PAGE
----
Tuesday, May 31, 2011

A scorecard for probability of default with sparkline


In the 1st chapter of their must-read credit risk modeling book, Gunter and Peter used the ratios of working capital(WC), retained earnings(RE), earnings before interest and taxes(EBIT), sales(S) and market value of equity(ME) over either total liabilities (TL) or total assets(TA), to build a logit default risk model for 4000 records by 791 firms through 10 years [Ref.1]. The authors implemented VBA’s user-defined functions in Excel to realize the modeling and scoring procedures. In SAS, Proc Logistic does the same job.

Macros in SAS and Excel can be used together. Excel2010’ new Sparkline functions visualize the fluctuations of values in many rows. For those firms which eventually didn’t default in Gunter and Peter’s example, Sparkline can help observe the changing pattern of default risk for specific firms, such as which year the firms’ maximum default risk occur. Collin and Eli disclosed some definitions to translate a SAS dataset to an Excel table [Ref. 2]. Thus, by using their method, a SAS macro that generates VBA code will automate this process for a default risk scorecard with Sparkline.

References:
1. Gunter Löeffler and Peter Posch. ‘Credit Risk Modeling using Excel and VBA’. The 2nd edition. Wiley.
2. Collin Elliot and Eli Morris. ‘Excel lent SAS Formulas: The Creation and Export of Excel Formulas Using SAS’ . SAS Global 2009.

/*******************READ ME*********************************************
* - A scorecard for probability of default(PD) with sparkline -
*
* SAS VERSION:    9.1.3
* EXCEL VERSION:  2010
* DATE:           31may2011
* AUTHOR:         hchao8@gmail.com
*
****************END OF READ ME******************************************/

%macro splscd(data = , path = , filename = );
   /*****************************************************************
   *  MACRO:      splscd()
   *  GOAL:       create xls and vba for a scorecard with sparkline
   *  PARAMETERS: data     = dataset for modeling and scoring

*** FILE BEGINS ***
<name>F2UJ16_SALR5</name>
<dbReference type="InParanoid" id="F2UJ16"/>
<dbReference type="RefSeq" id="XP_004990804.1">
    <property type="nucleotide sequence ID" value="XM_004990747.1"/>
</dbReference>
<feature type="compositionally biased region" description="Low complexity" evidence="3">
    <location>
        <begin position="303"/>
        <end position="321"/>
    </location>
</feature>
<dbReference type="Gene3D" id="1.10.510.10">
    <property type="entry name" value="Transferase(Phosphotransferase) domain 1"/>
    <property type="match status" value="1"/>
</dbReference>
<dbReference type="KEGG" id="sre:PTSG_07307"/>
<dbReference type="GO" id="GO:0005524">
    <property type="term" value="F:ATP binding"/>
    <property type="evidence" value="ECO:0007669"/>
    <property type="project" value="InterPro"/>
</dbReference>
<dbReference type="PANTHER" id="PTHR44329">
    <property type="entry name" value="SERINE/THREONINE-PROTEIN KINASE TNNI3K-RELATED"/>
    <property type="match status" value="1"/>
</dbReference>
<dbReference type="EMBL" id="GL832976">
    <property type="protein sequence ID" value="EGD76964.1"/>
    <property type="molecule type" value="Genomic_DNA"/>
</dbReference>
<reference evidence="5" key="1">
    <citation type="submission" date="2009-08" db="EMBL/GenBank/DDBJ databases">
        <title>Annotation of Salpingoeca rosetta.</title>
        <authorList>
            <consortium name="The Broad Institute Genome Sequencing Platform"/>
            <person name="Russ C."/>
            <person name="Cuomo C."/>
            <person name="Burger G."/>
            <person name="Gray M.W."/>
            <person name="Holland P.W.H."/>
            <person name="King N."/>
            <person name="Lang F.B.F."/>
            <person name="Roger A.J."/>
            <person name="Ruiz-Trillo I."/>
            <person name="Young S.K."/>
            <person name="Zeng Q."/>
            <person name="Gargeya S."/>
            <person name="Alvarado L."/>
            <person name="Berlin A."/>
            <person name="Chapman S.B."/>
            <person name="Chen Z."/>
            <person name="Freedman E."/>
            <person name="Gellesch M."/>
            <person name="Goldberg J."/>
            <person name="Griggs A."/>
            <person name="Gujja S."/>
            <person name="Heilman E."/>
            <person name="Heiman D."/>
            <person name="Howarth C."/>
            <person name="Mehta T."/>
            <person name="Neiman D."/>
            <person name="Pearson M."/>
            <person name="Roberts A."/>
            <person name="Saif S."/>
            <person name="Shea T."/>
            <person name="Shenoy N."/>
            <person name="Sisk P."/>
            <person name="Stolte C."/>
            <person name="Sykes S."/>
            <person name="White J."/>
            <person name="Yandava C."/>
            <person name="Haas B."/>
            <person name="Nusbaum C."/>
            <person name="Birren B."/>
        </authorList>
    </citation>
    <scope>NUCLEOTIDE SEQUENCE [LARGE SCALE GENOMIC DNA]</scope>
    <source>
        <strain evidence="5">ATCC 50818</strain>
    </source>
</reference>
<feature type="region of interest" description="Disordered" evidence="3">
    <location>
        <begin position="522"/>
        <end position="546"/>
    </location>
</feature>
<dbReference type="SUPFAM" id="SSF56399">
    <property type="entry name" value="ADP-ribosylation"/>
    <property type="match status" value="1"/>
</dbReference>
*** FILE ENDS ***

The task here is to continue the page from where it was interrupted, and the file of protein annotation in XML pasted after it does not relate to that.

*              path     = output path
   *              filename = name for scorecard
   *****************************************************************/
   options mprint mlogic;
   data _excelCol(where = (start le 256));  
      length label $2;  
      do c1 = -1 to 25;  
         do c2 = 0 to 25;  
            alpha1 = byte(rank('A')+ c1);  
            alpha2 = byte(rank('A')+ c2);  
            label = compress(alpha1||alpha2, " @");  
            start + 1;  
            fmtName = "column";  
            output;  
         end;  
      end;  
   run;

   proc format cntlin = _excelCol; 
   run; 

   proc logistic data = &data;
      model default = WCoverTA REoverTA EBIToverTA MEoverTL SoverTA;
      score data = &data out = _scored;
   run;

   data _tmp01;
      set _scored;
      where default = 0;
      keep id year p_1;
   run;

   proc sort data = _tmp01;
      by id year;
   run;

   proc transpose data = _tmp01 out = _tmp02(keep = id year:) prefix = year;
      by id;
      id year;
      var p_1;
   run;

   ods listing close;
   ods output variables = _vartab;
   proc contents data = _tmp02; 
   run;

   proc sql;
      select variable into: varlist separated by ' '
      from _vartab
      order by substr(variable, 5, 4)
      ;
      select count(*) format = column. into: col_num
      from _vartab
      ;
      select count(*)+1 format = column. into: spl_col
      from _vartab
      ;
   quit;

   data _tmp03;
      retain &varlist;
      set _tmp02 nobs = nobs;
      sparkline =.;
      call symput('nobs_plus', nobs + 1);
   run;

   ods html file = "&path\&filename..xls" style = minimal;
   option missing = ''; 
   title; footnote;
   proc print data = _tmp03 noobs;
   run;
   ods html close;

   proc sql;
      create table _tmp04 (string char(200));
      insert into _tmp04
      values("Sub sas2vba()")
      values("''''''''CREATE SPARKLINE'''''''''")
      values('Columns("spl_col:spl_col").ColumnWidth=30')